New PEI director Michael Celia plans to build on Institute’s strengths, expand reach
Michael Celia, the Theodora Shelton Pitney Professor of Environmental Studies and professor of civil and environmental engineering, has been named director of the Princeton Environmental Institute effective July 1. Celia succeeds François Morel, the Albert G. Blanke, Jr., Professor of Geosciences and professor of geosciences and the Princeton Environmental Institute, who had served as director since 2014.
“To me, PEI is one of the great environmental institutes in the world,” said Celia, who has been involved in PEI’s research, teaching programs and governance for many years.
“PEI provides leadership for the broad range of environmental activities on the Princeton campus and beyond,” he said. “Given the importance of environmental studies in the University’s strategic plan, I expect PEI to play an increasingly visible and important role across campus in environmental education, research and outreach.”
Celia has been a member of PEI’s executive committee since 1996. From 1998 to 2004, he served as director for the Program in Environmental Studies. He has been involved with PEI’s Carbon Mitigation Initiative — a 20-year-long University-industry partnership — since it began in 2000. He also has developed and taught several environmental studies courses, including, most recently, ENV 302, “Practical Models for Environmental Systems.” In recognition of his teaching, Celia received the 2017 Distinguished Teaching Award from Princeton’s School of Engineering and Applied Science during the school’s Class Day ceremony June 5.
As director, Celia plans to build on PEI’s many collaborations with researchers and academic departments across campus, he said. The Institute works to encourage comprehensive and multidisciplinary environmental research and activities by establishing partnerships with faculty and researchers from the humanities, natural sciences, engineering and social sciences. Celia wants to continue to strengthen PEI’s relationships with other units on campus, including the Woodrow Wilson School of Public and International Affairs, the Andlinger Center for Energy and the Environment, the University Center for Human Values and NOAA’s Geophysical Fluid Dynamics Laboratory located on Princeton’s Forrestal Campus.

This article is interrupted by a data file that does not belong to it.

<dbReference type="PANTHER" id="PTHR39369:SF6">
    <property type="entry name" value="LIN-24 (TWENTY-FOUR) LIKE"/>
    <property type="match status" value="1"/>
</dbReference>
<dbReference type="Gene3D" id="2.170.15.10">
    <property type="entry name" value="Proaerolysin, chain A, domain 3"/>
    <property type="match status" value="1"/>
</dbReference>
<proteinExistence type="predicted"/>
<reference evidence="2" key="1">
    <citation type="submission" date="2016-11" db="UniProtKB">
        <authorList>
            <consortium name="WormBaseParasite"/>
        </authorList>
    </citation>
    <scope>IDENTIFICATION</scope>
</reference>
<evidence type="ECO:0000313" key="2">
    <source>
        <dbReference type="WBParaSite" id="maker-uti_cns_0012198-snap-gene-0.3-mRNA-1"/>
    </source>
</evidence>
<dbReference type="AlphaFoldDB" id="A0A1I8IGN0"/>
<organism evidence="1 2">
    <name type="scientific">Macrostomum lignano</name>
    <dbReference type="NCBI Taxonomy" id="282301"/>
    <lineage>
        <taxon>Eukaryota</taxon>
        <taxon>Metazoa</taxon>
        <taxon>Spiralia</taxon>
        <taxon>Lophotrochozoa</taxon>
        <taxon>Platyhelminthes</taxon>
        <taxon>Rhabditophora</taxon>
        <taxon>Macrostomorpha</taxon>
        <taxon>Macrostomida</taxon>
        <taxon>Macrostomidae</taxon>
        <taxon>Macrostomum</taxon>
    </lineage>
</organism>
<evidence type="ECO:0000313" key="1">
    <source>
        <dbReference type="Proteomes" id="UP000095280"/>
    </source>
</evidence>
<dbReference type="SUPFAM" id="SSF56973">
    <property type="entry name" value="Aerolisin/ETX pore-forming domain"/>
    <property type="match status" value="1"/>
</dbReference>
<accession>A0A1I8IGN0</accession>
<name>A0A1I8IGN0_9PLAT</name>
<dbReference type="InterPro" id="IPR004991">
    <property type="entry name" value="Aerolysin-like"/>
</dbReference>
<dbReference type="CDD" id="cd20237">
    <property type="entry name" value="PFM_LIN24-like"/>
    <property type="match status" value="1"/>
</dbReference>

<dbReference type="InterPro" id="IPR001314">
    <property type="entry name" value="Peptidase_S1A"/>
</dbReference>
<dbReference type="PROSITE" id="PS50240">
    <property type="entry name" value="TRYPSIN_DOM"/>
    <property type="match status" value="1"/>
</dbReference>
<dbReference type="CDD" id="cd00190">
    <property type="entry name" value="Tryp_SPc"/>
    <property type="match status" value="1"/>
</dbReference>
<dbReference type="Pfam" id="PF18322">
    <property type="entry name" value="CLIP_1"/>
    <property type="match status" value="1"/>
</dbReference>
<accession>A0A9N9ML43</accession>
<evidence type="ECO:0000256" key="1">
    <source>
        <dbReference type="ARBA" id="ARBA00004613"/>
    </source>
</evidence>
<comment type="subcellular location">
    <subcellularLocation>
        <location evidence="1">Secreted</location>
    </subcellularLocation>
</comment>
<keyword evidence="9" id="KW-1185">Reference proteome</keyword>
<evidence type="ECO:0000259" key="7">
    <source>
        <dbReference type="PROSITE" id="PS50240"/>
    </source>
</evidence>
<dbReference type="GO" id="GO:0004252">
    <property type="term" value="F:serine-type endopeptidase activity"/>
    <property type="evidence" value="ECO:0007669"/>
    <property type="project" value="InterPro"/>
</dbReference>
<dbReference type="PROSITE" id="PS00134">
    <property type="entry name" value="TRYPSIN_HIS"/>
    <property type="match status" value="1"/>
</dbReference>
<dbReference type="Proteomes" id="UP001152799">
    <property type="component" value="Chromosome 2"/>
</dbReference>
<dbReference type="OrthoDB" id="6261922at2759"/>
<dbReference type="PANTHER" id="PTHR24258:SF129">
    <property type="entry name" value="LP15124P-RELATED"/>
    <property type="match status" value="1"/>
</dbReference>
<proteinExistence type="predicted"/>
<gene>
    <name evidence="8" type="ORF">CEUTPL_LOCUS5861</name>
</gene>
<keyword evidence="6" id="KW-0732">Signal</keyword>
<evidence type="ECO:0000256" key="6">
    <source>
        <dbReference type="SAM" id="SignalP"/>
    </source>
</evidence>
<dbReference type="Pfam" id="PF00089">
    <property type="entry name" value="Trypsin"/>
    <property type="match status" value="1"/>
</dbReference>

“PEI’s historical strengths are in the environmental sciences, with exceptional strength in climate science, including ocean and atmospheric dynamics and land surface interactions,” Celia said. “PEI also has great strength in the broad areas of biocomplexity, biodiversity and ecosystem sciences, as well as hydrology and water science, environmental policy and infectious disease.”
Celia intends to foster increased collaborations between faculty, researchers and students in the natural sciences and the humanities, further developing PEI’s initiative in the environmental humanities. That initiative seeks to bolster the participation of artists, writers, historians, musicians and filmmakers in the study of environmental topics.
“Looking forward, we need to maintain and enhance our current strengths in the environmental sciences while expanding activities in the humanities and social sciences,” Celia said.
Celia also wants to further expand PEI’s outreach and engagement with faculty, students and the public through research, education and events such as public lectures, film festivals and art exhibitions.
Across campus, PEI’s initiatives, including Grand Challenges, provide resources and other forms of support for basic and applied environmental work among faculty and researchers, Celia said. Graduate students aspiring to careers in environmental studies have at their disposal PEI programs such as Princeton Energy and Climate Scholars (PECS) and PEI-STEP Environmental Policy Fellowships, the latter of which is offered in conjunction with the Woodrow Wilson School. Undergraduate students are able to pursue research internships and awards that fund their independent projects. Environmental studies courses such as the recently debuted “Environmental Nexus” seek new ways to ingrain in students the breadth and complexity of environmental issues.
“In these and many other ways, PEI serves Princeton faculty, students and research staff, as well as the community at large,” Celia said. “The global importance of current environmental issues motivates us to increase the size of our footprint off-campus, with a focus on national and international partnerships and collaborations.”